Emily: I think we are uncovering and discovering the complexity of designing in a school environment in which stakeholders--students, faculty, administrators, and parents--all have different but overlapping and often intertwining needs, perspectives, and desires. It has been a challenge to zero in on a specific user because we are so keenly aware of the systemic impact of any prototype we work through.
Alex: We interviewed a wide range of people from faculty to students of many different age levels. It was surprising for me to realize when unpacking our interviews that although each different user had specific and unique needs, there were connected underlying tones with each user that related back to a need for time and space. They were different users with different needs, but my mind was forming connections, and this made it sometimes difficult for me to focus on each unique user during our narrowing users process.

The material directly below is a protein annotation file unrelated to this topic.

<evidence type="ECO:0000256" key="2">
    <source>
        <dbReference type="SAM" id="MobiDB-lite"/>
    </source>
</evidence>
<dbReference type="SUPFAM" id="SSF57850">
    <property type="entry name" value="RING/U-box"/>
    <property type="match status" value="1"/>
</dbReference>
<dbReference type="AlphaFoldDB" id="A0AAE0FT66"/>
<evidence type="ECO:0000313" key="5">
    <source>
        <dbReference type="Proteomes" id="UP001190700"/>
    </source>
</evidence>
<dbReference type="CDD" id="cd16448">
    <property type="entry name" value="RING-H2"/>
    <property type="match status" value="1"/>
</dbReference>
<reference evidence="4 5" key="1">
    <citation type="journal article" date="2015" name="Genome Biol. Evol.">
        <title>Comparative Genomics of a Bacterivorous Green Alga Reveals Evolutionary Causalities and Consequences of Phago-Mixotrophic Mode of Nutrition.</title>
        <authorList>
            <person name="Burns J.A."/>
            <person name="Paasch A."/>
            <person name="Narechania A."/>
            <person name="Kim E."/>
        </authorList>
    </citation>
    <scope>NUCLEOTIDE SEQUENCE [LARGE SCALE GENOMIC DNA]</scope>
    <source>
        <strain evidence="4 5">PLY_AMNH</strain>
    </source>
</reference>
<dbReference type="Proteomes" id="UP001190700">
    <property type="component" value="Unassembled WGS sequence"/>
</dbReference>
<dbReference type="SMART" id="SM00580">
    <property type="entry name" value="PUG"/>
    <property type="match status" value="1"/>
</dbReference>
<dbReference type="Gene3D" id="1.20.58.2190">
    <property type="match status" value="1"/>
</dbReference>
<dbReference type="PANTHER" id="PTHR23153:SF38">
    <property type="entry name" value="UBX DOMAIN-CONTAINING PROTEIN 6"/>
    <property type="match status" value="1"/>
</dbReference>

Kristyn: The Empathy mode reinforced for me how critical empathy is for the Design Thinking process. So often we jump to assumptions about what someone needs and wants, and the deeper we dug into our users the harder it was to isolate just one need. I echo the challenge of the inter-connectivity of our users’ needs, and it is also hard for us as designers to put our own needs aside because we are all so passionate about this work! I think it will be extremely important for us moving forward to continue to empathize with our users as we iterate and get feedback to ensure that we are moving forward in a meaningful way.
Mary: The unpacking of our interviews proved invaluable and a positive experience. Creating our POVs in a collective and highly focused manner provided a richer and more connected outcome in understanding our users.
The biggest surprise for me was the range of needs we discovered. And when we zeroed in on two users to design for, one user was in need of time and space to feel innovative while the other user was in need of time and authentic moments for learning outside the bubble of school for herself and her students.